There’s often a bit of confusion when it comes to the United Kingdom. People sometimes refer to England when they actually mean the entire island of Great Britain, which includes England, Wales, and Scotland.
But where does one end and the other begin? And what about the little islands in between? Where does Ireland come into it and what, actually, is the UK?
Britain, British Isles, Great Britain, and the United Kingdom – many people use these terms interchangeably but they’re actually different. Let’s break it down:
- The ‘British Isles’ is a geographical designation for the group of Islands which includes Great Britain, Ireland, Isle of Wight, the Hebrides, Shetland Isles, Orkney Islands, Isles of Scilly, and the Isle of Man. Some people include the Channel Islands too (Guernsey and Jersey).
- Britain is technically only England and Wales. Scotland is part of Great Britain but many Scots refer to themselves as Scottish, not British.
- Great Britain is the entire island, which is home to the countries of England, Wales and Scotland.
- Great Britain is not the United Kingdom; it is part of the the United Kingdom.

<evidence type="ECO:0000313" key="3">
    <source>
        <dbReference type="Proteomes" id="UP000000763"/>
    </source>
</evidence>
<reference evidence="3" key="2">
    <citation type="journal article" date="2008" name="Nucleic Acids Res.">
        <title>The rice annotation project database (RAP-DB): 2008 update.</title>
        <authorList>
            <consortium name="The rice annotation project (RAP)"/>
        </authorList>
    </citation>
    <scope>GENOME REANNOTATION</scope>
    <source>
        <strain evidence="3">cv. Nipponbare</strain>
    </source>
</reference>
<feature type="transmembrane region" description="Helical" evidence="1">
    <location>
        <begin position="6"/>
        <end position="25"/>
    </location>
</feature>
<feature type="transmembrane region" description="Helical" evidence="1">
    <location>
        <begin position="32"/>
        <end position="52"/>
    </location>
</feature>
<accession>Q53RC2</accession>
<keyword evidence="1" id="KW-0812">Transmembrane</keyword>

- Northern Ireland is not part of Great Britain but it is part of the United Kingdom.
Once you know that the UK’s full name is the United Kingdom of Great Britain and Northern Ireland, it becomes a little easier to remember. We call it the UK to simplify matters.
What is part of the United Kingdom?
- England, including Isle of Wight, Isles of Scilly, St Michael’s Mount, and many other islands and isles.
- Wales, including islands like Anglesey, Bardsey, Skomer, etc.
- Scotland, including all its isles and islands, such as the Hebrides, Shetlands, Orkneys, Small Isles, Arran, Bute, and The Cumbraes.
- 6 counties in Northern Ireland (Armagh, Antrim, Down, Fermanagh, Londonderry, Tyrone)
What is not part of the UK?
- The 26 counties of Southern Ireland (Republic of Ireland)
- Isle of Man*
- The Channel Islands* – Bailiwicks of Jersey and Guernsey (which includes Guernsey, Alderney, Helm, and Sark)
*Self-governing British Crown Dependencies – they are linked to the United Kingdom via the monarch not the parliament, which means they govern themselves and have an independent political system.
ALWAYS check what form of travel documents you need before going anywhere and ensure that you have everything with you in case you are asked to provide this while you’re travelling. This includes travel by air, ferry, train, etc. South Africans need a visa to enter the United Kingdom, both Great Britain and Northern Ireland. Find out about UK visas here GOV.UK and Irish visas here: DFA
Please note that British TIPS does not issue visas for any country, and we are unable to assist you with visa applications. The links provided above will get you to all the info you need. Alternatively, chat to your travel agent to assist you with your visas.